Dating for teens today may look very different than it used to, but there's still romance hiding behind those DMs and memes. In this week's 'Teen Talk,' those nuances are explained.

By Elle Grant
March 13, 2020
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Illustration by Emma Darvick

Young and old alike, we've seen the movies, we know the routine. Boy meets girl. Boy impresses girl with a romantic gesture. Boy meets girl's parents when he picks her up for a date. Boy does something to mess up his blossoming romance with girl. Following a musical montage and a generous apology, all is well. Roll credits. It's a linear and easy to follow model. It also no longer exists.

Instead, teens are navigating an ever-changing scene with heads and hearts caught up in the process. Plus, teens are more open and understanding of their own gender, sexuality, and romantic interests from a younger age than ever before. Through the media and popular TV shows like Euphoria, teens have examples of relationships with more layers than '80s movies can offer. It can seem like a foreign world to you, our parents, but there are a few important things I want you to know about dating in the modern age.

Romance Isn't Dead, It Has Evolved

It's an easy complaint for parents to file: Romance is dead! And to an extent, you're right. Romance as you knew it may be gone, but it doesn't mean today's romances are less worthy.

My mom, as supportive as she is, is guilty of this thinking. She bemoans the fact that my sister and I haven't received lengthy, melodramatic love letters from any suitors, and that my brothers seem reluctant (to say the least) to send any. And it's true, I haven't discovered any sonnets at my doorstep, but that doesn't mean romance itself has expired.

Today's teens still find thought and effort more romantic than anything else. The means of executing these romantic gestures have merely changed. Today, a romantic gesture may be something small, like a good morning or good night text. It can also be more public like writing hearts or a flirty note on someone's public social media post. The grandest gesture of all for high schoolers is an elaborate invitation to prom, called a promposal. Come spring, pictures of these over-the-top invites—think twinkly lights strewn across the school football field or a scavenger hunt across town ending with an invite—can be seen all over social media. While I am old-fashioned and do wish a sonnet would show up at my doorstep now and then, overall, teens are uninterested in following any type of existing romantic model and prefer to chart their own course.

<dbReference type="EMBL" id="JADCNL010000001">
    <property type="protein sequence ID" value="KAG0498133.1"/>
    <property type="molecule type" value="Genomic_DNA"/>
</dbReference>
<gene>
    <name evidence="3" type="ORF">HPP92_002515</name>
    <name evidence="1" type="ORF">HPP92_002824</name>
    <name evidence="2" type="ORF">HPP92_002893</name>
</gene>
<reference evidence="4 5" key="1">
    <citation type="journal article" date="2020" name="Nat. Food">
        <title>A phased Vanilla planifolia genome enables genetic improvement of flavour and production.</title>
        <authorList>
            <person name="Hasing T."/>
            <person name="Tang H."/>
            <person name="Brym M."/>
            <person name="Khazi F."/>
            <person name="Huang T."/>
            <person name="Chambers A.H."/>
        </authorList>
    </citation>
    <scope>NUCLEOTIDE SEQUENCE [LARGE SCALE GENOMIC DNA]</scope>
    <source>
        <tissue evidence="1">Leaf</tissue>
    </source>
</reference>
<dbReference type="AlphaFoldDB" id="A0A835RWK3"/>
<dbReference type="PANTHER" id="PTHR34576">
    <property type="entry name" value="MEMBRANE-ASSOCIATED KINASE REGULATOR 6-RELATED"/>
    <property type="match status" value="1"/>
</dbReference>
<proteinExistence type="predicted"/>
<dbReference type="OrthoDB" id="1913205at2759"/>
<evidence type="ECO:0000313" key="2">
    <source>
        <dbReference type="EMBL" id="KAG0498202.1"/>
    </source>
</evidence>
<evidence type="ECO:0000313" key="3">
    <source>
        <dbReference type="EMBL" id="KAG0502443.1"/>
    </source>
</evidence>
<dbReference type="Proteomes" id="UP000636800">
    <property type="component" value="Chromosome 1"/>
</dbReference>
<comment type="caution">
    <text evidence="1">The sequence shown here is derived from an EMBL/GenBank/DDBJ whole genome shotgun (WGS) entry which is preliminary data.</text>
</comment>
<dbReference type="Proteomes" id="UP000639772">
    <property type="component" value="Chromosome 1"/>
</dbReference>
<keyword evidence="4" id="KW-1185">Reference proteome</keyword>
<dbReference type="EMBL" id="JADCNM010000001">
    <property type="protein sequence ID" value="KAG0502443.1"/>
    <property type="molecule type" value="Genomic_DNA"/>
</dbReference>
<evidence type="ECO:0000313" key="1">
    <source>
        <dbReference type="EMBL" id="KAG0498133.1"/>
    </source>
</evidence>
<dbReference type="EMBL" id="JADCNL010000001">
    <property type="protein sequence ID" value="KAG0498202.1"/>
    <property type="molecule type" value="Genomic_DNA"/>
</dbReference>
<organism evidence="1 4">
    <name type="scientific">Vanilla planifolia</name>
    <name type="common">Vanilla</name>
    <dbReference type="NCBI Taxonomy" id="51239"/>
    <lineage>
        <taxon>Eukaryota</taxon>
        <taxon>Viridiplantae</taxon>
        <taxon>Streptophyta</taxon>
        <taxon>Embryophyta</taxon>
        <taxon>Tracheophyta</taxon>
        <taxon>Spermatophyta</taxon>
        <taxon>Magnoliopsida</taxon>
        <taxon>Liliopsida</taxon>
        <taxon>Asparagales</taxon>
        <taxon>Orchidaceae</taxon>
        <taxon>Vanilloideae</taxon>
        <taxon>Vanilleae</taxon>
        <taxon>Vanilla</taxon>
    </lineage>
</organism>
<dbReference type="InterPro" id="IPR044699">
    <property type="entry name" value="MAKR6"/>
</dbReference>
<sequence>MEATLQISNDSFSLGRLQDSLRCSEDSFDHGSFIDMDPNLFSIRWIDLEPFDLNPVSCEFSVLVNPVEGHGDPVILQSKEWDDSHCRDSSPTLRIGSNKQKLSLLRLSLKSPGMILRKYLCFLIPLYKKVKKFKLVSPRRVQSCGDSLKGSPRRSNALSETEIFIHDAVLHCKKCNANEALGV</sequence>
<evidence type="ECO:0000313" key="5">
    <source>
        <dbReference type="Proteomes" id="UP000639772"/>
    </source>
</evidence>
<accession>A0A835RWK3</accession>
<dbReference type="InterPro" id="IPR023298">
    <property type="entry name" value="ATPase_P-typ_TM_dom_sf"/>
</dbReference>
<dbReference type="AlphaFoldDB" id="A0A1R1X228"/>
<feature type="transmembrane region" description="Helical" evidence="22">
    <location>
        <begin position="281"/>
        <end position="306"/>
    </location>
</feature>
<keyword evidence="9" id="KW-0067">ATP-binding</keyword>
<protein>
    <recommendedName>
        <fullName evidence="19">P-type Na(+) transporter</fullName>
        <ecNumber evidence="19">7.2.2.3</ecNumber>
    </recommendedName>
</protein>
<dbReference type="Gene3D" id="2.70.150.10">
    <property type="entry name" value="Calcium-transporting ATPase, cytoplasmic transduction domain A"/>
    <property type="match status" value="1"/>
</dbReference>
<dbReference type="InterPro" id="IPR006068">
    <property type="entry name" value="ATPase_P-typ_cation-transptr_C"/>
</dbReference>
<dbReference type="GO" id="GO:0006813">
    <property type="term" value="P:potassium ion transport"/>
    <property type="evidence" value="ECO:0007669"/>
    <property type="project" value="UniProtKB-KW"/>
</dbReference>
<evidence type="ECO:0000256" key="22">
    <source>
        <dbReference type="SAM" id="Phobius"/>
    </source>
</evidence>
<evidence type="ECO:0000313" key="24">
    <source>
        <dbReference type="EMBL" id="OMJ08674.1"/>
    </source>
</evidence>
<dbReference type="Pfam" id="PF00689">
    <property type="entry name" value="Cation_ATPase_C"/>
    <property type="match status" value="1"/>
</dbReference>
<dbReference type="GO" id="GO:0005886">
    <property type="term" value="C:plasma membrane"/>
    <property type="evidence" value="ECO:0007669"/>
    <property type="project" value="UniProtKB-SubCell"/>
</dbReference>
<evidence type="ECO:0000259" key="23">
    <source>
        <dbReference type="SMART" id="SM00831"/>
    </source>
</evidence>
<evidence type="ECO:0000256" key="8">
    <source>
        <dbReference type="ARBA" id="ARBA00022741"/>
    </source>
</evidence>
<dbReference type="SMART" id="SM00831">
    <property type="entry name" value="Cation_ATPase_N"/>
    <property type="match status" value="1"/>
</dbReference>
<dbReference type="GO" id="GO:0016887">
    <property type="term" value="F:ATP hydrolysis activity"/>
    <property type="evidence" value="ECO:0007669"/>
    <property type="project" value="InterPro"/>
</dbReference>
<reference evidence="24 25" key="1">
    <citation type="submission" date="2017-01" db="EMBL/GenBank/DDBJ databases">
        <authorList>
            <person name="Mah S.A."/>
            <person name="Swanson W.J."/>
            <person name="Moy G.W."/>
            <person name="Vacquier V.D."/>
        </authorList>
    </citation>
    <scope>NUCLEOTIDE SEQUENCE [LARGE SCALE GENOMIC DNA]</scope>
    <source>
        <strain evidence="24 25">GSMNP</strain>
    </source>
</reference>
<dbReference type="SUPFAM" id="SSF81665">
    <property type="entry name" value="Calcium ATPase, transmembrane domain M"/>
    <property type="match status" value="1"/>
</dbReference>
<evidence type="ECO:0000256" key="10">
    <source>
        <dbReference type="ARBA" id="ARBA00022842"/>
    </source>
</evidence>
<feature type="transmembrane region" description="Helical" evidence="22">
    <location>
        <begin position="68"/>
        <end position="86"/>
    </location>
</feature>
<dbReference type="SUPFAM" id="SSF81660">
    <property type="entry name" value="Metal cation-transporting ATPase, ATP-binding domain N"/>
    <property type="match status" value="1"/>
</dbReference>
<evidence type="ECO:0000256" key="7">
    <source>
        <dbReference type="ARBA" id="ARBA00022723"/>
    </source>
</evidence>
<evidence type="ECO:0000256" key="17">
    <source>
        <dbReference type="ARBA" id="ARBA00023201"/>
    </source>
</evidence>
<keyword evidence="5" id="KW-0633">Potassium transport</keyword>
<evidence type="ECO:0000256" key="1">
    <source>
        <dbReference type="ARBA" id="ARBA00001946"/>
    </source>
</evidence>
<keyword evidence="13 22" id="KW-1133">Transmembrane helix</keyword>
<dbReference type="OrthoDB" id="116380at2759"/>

Teenagers want to be happy and in love, like many adults. The way we get there and the way we express it has merely evolved.

The Internet Is a Game Changer

The internet changed dating irreversibly and that isn't news to any parent. Why write a love letter when you can send a tweet or DM to convey all your romantic feelings? Social media, for better and worse, creates a social standard many couples feel they must measure up to. There is the romance that happens away from the public feeds—flirting, meme-sending, and chatting in direct messages—before a budding couple even graduates to texting or sometimes even meeting in person. And in a more public avenue, the biggest, most romantic gestures—like a promposal—seem to gain value based on how many likes it gets and not how happy the couple actually is. This may feel overwhelming, but for most teens, it is just what's expected.

There's Gray Area in Lingo

Teen romance is, admittedly, full of gray areas. Even the descriptor "dating" is reserved for very official couples who are public about their relationship to the world (and social media). Working backward from this point takes a dictionary. There is "hanging out" and "hooking up," phrases that are pointedly casual, but don't offer clear terms of agreement. "Talking" also falls into a strange middle ground, since sometimes there's no verbal communication happening at all.

Expanding the gray area is the fact that intimacy no longer follows a timeline. "Hooking up" can mean anything from kissing to sex, and can occur between strangers, friends, and long-term partners. Teens are also hit with the idea of "crush culture," a term implying that everyone should be thinking about romance all the time. However, teens and young adults today are busier and more stressed than we've ever been, so the truth is, most of the time we can't be bothered to date. A lot of us juggle jobs, school projects, homework, volunteering, athletics, and our friendships with one another. Keeping up with these responsibilities doesn't leave many hours in the day to search for our true loves and that's OK.

It takes high levels of emotional intelligence to navigate this complex experience, and I'd want my parents to offer me guidance while still giving me room to explore. I also want them to support me if I am not ready to embark on my romantic journey just yet.

The Bottom Line

Yes, dating has changed, but romance isn't dead. It might live a little too much on our phones for a parent's liking, but it shouldn't and doesn't entirely reside there. Romance and dating have always been about the fundamental connection between two people—and even though that connection now exists across several different platforms and mediums, that connection still thrives.

Elle Grant is a 19-year-old writer at Johns Hopkins University where she studies history, creative writing, and French. She hopes to pursue a career in publishing or media after graduation.

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